Broward High Schools

Miramar High football investigation turned over to law enforcement

Miramar receiver Khalil Lewis scores in the second quarter after breaking loose from Cypress Bay’s Danny Montoya at Miramar High School, Oct. 24, 2014.
Miramar receiver Khalil Lewis scores in the second quarter after breaking loose from Cypress Bay’s Danny Montoya at Miramar High School, Oct. 24, 2014. MIAMI HERALD STAFF

The Director of Athletics and Student Activities for the Broward County School Board confirmed Monday that the investigation surrounding the Miramar High football program is now the sole jurisdiction of local law enforcement, which will conduct a probe into possible academic fraud and impermissible benefits to players.

Damian Huttenhoff told the Miami Herald that the matter was no longer in his hands, and has been turned over to Police Chief Anthony Williams, who heads the Special Investigations Unit for the district.

“My role has now diminished. It is in the hands of law enforcement and Chief Williams and I am sure that he will include the Florida Department of Law Enforcement and the State Attorney’s Office in his investigation,” Huttenhoff said. “I am purely involved as an administrator. I spoke with the chief this morning, and they will institute a thorough investigation.”

The inferno surrounding the program started when former Miramar High head football coach Matthew Strout – after being forced to resign Oct. 21 – told School Board officials he paid players to transfer to the school and supplied cash to players for big plays. Players and coaches deny these allegations.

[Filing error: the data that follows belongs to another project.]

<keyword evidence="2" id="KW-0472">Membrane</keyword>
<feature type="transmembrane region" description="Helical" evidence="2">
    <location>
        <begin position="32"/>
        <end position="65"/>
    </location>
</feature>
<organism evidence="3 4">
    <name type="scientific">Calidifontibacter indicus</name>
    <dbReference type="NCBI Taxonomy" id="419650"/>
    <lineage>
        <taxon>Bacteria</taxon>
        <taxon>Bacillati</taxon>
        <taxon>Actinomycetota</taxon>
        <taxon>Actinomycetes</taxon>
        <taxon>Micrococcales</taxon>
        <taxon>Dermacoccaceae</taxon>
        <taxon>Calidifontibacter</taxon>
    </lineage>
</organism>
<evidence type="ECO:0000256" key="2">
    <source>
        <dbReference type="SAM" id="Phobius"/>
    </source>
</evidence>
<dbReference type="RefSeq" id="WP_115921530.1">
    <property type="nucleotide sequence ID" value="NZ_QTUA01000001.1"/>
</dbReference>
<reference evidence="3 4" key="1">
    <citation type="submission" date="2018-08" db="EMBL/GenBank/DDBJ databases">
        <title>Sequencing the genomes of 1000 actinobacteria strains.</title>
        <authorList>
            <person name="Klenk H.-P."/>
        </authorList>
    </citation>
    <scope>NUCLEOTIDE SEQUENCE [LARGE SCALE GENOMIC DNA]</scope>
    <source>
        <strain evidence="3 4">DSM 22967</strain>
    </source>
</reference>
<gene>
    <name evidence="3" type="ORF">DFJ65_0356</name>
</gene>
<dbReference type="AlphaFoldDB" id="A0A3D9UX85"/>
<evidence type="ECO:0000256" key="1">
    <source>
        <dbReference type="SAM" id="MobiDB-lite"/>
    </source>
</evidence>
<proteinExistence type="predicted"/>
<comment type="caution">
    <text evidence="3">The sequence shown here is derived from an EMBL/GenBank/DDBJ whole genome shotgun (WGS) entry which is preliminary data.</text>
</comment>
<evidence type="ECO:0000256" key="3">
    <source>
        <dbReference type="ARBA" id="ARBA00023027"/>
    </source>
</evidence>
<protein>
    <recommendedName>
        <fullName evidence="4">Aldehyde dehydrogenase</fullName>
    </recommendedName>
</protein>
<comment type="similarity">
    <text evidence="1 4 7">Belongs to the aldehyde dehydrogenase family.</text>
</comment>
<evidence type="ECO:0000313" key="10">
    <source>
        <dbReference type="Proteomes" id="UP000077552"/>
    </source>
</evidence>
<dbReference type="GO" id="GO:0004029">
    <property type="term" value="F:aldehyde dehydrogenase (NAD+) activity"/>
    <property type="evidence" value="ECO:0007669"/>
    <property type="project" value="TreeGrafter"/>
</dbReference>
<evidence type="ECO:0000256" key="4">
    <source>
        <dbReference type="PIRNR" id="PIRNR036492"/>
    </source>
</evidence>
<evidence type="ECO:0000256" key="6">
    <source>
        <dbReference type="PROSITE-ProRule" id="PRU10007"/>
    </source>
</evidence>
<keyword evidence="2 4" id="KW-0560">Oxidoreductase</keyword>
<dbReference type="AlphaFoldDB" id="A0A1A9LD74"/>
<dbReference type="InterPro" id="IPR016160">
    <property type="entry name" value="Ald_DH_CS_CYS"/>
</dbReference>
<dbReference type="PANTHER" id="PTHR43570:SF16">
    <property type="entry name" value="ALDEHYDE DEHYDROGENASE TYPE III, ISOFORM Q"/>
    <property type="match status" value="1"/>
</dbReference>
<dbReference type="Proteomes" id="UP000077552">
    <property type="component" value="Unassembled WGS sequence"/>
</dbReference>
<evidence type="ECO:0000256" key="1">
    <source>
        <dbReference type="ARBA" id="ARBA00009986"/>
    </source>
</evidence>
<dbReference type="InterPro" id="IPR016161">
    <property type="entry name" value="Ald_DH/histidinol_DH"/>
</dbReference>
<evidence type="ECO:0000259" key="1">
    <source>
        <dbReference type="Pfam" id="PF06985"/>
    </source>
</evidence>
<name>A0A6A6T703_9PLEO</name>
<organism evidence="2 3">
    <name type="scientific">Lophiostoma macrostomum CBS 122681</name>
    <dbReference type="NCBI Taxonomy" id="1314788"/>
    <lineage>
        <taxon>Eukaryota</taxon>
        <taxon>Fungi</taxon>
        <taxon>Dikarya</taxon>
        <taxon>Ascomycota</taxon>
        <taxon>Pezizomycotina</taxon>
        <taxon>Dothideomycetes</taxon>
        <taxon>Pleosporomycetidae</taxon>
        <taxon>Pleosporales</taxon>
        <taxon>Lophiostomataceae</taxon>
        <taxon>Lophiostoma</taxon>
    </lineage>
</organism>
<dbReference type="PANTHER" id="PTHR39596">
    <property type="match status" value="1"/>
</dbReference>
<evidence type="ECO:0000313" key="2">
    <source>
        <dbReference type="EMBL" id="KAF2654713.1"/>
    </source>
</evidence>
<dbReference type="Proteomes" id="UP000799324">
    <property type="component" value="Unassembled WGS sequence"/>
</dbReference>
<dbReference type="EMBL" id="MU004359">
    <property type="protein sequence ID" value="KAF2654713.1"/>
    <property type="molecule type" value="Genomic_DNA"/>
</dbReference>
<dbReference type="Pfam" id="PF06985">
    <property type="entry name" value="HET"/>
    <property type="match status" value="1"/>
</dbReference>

There were also allegations that Strout gave tickets to sporting events to various teachers at the school in exchange for inflating players’ grades.

“I know that there are allegations surrounding possible academic fraud and transcripts,” Huttenhoff said. “That is one of the matters that the investigation will uncover.”

As a result of the allegations levied by Strout, Miramar High principal Maria Formoso sent a letter to the school board Oct. 30 advising that the school would forfeit its right to take part in the football playoffs. On Nov. 13 – one day before the Patriots were set to play Monarch High – the school board announced during a meeting at Miramar High that the program was ineligible.

Strout has hired Charles Eiss – a labor and employment attorney out of Plantation – to represent him in the investigation. Reached on Monday afternoon, Eiss declined to discuss his client’s role in the investigation and the allegations that were levied.

“I have absolutely no comment at this time,” he said.

Strout served as an assistant coach under Damon Codgell and was promoted to head coach when Cogdell left to become linebackers coach at West Virginia, his alma mater. Attempts to reach Cogdell were unsuccessful. A secretary at his West Virginia office said he was on the road recruiting.

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